Use the midtone brown to outline the areas where light hits the Argus’ coat. Don’t worry about hard lines. Just get the lighting right. The model’s musculature is clearly sculpted, so it’s easy to see the highlight areas.


In order to keep the model from looking too pink, I switched to the cooler brown of Kommando Khaki for the final highlight. Fast Track:You can add more Bleached Bone and a trace amount of green to get roughly the same effect. Red and green are complements, so they veer toward a muddy grey-brown when you mix ‘em together. Don’t go overboard with the green though—a very tiny bit in the mix will go a very long way. Kommando Khaki unfortunately has the worst coverage of any brown in the GW line, so these highlights take some time and patience to complete.


Once all the highlights are blocked in, it’s easy to work your way around the model and smooth ‘em out. Let “this is a gaming model” be your mantra. I just took a thinned-down mix partway between midtone and shadow and feathered down the edges where midtone and shadow came together. The highlight/midtone join was even easier. The places where highlight meets midtone are the places you’re going to see fur texture. Take a brush with a good point and paint in little tiny fur lines to pull the highlight and midtone areas together, a la Mike’s article in NQ5.


All told, it was about 2 1/2 hours to paint the Argus’ fur. I still had some energy, so I knocked out the metals next.

The green color you see in the studio photos isn’t a solid green. Fast Track: Just paint it solid green. It’s actually a wash composed of green ink, forest green paint, and matte medium. The paint gives it color and adhesion; the ink gives it flow; and the matte medium gives it a flat finish. I’m going to need a whole lot of this stuff for my growing Circle army, so I mixed up a batch in a spare dropper bottle. The ratio I used is about one part VMC 979 Dark Green (any darkish forest green will do), one part water, two parts matte medium, and three parts green ink.

I started with a basecoat of Brassy Brass. The verdigris mixture went over the top of this. Thanks to the miracle of color theory, the wash knocked all the red out of the Brassy Brass and left me with a nifty bronze color. I did a second wash, this time being careful to only hit the recessed parts of the armor. The second coat gives a nice opacity and depth to the green color.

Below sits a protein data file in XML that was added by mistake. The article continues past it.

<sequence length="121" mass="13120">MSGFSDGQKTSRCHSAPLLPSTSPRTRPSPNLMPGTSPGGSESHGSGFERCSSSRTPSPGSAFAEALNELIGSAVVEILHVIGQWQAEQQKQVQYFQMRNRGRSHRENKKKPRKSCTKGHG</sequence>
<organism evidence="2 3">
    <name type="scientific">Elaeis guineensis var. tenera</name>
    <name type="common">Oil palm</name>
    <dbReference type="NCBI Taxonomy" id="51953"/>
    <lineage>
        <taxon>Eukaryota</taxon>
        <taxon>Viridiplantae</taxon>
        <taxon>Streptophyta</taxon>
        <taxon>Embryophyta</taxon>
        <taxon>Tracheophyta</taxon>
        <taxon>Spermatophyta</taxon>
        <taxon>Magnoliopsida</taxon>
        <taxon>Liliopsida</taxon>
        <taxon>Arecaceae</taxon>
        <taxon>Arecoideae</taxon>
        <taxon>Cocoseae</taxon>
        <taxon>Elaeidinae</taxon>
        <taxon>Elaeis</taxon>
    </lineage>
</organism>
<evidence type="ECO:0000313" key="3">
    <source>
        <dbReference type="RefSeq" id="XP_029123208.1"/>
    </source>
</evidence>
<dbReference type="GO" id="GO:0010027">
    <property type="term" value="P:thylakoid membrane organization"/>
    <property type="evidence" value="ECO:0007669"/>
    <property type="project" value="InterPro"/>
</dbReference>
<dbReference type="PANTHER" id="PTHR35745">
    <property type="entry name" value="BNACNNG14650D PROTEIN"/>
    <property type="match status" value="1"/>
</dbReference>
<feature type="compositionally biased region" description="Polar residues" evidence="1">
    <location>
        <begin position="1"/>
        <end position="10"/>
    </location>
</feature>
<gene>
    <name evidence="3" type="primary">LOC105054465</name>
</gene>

I have a pretty clean painting style, so the raised part of the trim was bugging me. A little variation in the metallic color is cool, but overall the trim was just looking too messy for me. I thinned down a little Shining Gold and did some touching up. Fast Track:Your metals will look just fine if you start with Brazen Brass and paint DA Green in the recessed parts. By thinning out the DA Green to a wash consistency, you can knock the Brass down to more of a bronze color in the way I’ve described here. It’s really a matter of time and personal taste.


All the metal work took me about an hour. The dog was almost done at this point so I was tempted to go straight through to the end, but detail work can suck many hours away and I was tired. End of day two.

Detail, schmetail

Lucky me! Day three was short and satisfying. The leather bits didn’t take long at all. The studio models have a warm brown look to their leather, albeit a different shade than the other warm browns in the set. I went for some Dark Flesh, mixing in brown ink to shade it down and Snakebite Leather to highlight it. Fast Track: It’s just as fast and good-looking to make the straps black. Mix some Bleached Bone in instead of white to highlight. That’ll keep the grey nice and warm.


Eyes and teeth were a snap as well. The Argus’ eyes are black all the way round, so a mere spot of white for light reflection was adequate to make the eye look right. VMC 803 Brown Rose gave a pink sheen to the gums. Fast Track: Mix Bleached Bone with Bestial Brown to get a pink color, or just leave the gums black. My dog has black gums. The teeth were a quick drybrush of Snakebite Leather, Bleached Bone, and white. Fast Track: Skip the Snakebite Leather.